I stated that a gun is designed toshoot at something. Bullets are designed to kill. Regardless, howitzers were designed to kill, you can’t go back in history and change the designers intent based on its current application. Ramseta, howere arent fireaems and are designed specifically as fasteners.

        • Bullets are designed to fly consistently. /Some/ bullets are designed to expend as much energy as fast as possible when they come in contact with soft tissues.

          Words mean things–it’s important that you remember this, even when leaving comments on the Internet.

        • “… a gun is designed to shoot at something. Bullets are designed to kill.”

          Yet virtually all of the guns and bullets put to use each day don’t kill anything.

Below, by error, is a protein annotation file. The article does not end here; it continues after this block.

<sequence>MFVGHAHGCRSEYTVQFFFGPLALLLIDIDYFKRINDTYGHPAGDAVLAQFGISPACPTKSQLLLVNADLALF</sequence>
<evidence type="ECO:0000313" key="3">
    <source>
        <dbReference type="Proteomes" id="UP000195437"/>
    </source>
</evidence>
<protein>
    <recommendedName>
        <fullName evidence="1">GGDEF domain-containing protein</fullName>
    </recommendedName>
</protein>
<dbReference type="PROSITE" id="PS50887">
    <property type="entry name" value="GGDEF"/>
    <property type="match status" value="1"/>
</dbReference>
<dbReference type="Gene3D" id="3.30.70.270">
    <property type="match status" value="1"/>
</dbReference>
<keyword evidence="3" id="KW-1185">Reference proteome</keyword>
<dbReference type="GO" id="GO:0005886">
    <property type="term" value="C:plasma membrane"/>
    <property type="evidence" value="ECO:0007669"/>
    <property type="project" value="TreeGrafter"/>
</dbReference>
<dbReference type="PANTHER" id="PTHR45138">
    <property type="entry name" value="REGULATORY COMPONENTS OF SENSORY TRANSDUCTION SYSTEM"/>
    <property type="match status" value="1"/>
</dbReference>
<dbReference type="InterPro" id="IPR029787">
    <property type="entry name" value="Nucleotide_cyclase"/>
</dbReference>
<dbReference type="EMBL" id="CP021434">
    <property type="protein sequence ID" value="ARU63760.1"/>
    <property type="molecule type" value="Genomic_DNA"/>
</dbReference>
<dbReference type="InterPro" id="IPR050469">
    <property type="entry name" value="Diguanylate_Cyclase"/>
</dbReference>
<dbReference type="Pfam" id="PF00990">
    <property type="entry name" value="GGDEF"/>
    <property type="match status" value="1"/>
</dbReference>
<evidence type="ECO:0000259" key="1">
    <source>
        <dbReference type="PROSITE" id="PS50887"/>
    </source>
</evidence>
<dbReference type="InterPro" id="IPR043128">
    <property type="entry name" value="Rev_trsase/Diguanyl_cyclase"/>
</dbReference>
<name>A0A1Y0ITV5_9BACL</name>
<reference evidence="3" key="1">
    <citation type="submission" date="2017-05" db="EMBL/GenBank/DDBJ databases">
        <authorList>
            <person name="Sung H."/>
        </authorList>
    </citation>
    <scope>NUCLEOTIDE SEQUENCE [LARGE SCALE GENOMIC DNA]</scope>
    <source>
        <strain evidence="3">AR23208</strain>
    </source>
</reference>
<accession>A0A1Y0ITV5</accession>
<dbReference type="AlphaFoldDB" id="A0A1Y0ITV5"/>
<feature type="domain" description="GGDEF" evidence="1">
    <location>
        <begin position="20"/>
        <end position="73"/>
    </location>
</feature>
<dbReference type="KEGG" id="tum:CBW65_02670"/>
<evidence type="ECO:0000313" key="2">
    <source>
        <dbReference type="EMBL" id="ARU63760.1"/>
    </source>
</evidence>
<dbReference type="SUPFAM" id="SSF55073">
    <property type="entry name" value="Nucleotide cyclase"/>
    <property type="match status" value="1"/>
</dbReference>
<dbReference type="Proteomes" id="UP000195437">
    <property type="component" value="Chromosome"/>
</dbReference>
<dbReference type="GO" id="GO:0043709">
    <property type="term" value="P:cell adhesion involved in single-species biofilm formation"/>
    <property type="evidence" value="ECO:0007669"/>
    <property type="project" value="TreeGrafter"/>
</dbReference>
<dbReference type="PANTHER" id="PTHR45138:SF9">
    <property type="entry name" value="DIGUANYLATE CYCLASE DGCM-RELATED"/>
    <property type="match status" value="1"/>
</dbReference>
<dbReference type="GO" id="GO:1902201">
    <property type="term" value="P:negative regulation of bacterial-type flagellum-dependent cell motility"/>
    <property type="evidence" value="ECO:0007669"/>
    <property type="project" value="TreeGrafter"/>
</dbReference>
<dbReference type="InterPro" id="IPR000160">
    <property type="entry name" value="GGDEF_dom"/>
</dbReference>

Are you saying that 60,000 rounds fired downrange at your typical Appleseed event are wasted because the students aren’t killing with them?

          What’s wrong with usurping original design? That’s exactly what recreational shooters are doing, under your definition.

      • Now you’ve gone and done it. You have demoralized not only my rifles, but my handguns as well. I raised them from pups. Always telling them that would be respected, and only used within the very strictist limits of the law.

        Now you come along and read where you say they were designed to kill. They have been pouting since reading this. Firearms have feelings also. Why my pet CZ 75 D PCR has been cuddling next to me all day long. His poor little face is tear stained.